Will poor rebounding haunt the Hornets all season long?

Can the Hornets grab enough rebounds to survive?
Jason Getz/Jason Getz-USA TODAY Sports

The Charlotte Hornets don't have the most talented individual offensive players. They tend to throw out lineups that get cramped and struggle to score. It means, to win, they need to dominate in other areas, like defense, rebounding, etc. 

Unfortunately, Hornets head coach Steve Clifford doesn't think the roster has many players who're also good rebounders. Here's what he said before Charlotte defeated Brooklyn on Wednesday night:

This is interesting. Right now the Hornets are tied for first in defensive rebound rate but 28th in offensive rebound rate. That's not exactly terrible. Maybe Clifford should worry about other areas of the game.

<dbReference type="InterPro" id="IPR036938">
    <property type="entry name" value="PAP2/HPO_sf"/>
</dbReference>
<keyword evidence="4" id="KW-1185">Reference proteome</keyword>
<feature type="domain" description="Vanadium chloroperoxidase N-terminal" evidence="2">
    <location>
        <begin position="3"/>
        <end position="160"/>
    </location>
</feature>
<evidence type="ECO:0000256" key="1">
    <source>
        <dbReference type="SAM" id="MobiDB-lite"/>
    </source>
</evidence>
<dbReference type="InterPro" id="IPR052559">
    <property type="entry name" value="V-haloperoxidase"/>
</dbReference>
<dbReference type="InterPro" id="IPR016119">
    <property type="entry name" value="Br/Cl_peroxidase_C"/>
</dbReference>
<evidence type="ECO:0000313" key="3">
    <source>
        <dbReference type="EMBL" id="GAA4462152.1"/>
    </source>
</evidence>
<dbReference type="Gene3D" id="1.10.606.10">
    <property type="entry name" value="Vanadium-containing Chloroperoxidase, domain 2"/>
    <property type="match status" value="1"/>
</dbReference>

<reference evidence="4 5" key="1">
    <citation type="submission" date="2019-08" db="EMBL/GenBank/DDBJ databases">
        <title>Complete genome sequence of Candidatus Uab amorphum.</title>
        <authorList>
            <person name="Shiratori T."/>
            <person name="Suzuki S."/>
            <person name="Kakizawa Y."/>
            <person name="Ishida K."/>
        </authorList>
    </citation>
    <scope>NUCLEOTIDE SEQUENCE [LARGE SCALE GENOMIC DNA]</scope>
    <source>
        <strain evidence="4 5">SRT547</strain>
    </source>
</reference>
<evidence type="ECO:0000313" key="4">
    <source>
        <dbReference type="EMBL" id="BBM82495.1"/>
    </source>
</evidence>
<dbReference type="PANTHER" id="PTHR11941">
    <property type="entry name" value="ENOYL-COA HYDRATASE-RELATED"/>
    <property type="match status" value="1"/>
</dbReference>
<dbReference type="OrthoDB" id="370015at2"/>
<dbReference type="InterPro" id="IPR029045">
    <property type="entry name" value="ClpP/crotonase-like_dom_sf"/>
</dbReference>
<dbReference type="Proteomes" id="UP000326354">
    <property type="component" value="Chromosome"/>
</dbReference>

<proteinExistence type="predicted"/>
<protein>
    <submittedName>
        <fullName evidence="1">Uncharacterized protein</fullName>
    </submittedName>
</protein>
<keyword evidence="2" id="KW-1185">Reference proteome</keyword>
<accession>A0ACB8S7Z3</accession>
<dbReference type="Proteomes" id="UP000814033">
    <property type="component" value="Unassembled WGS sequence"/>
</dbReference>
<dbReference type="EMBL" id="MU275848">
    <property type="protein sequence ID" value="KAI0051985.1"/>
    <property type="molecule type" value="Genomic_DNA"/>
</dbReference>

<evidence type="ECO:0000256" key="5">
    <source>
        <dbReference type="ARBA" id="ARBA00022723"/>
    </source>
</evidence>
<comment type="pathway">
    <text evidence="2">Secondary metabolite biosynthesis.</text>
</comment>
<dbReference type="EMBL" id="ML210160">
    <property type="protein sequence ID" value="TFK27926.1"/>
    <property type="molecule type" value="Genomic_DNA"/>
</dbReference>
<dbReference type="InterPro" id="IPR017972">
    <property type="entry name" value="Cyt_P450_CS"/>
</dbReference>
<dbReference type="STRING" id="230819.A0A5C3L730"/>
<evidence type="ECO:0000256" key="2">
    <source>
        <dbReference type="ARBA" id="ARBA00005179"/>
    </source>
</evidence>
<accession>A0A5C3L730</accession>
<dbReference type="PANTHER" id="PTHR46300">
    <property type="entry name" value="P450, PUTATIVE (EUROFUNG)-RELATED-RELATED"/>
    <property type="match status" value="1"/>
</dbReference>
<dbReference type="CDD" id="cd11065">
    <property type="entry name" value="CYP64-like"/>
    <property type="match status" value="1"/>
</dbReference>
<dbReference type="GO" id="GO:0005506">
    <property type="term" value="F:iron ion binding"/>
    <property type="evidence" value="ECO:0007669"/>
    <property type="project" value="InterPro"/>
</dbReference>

The previous two seasons the Hornets were excellent on the boards. Clifford had a group then that wasn’t nearly as talented as this one, but more compliant. When he told them they’d have no chance to win without being low-turnover, low-foul and vigilant about ending defensive possessions with rebounds, they bought in. Most of the Hornets’ off-season moves were to bring in scorers. And then Michael Kidd-Gilchrist, one of the best-rebounding small forwards in the NBA, suffered a shoulder injury that will likely cost him the entire season. As Clifford acknowledged after the Nets game, most of his players just aren’t naturally rebounders. There’s center Jefferson, who has always been strong on the defensive boards. There is forward Marvin Williams, who began the season regularly reaching 10 rebounds. And then? Not much.

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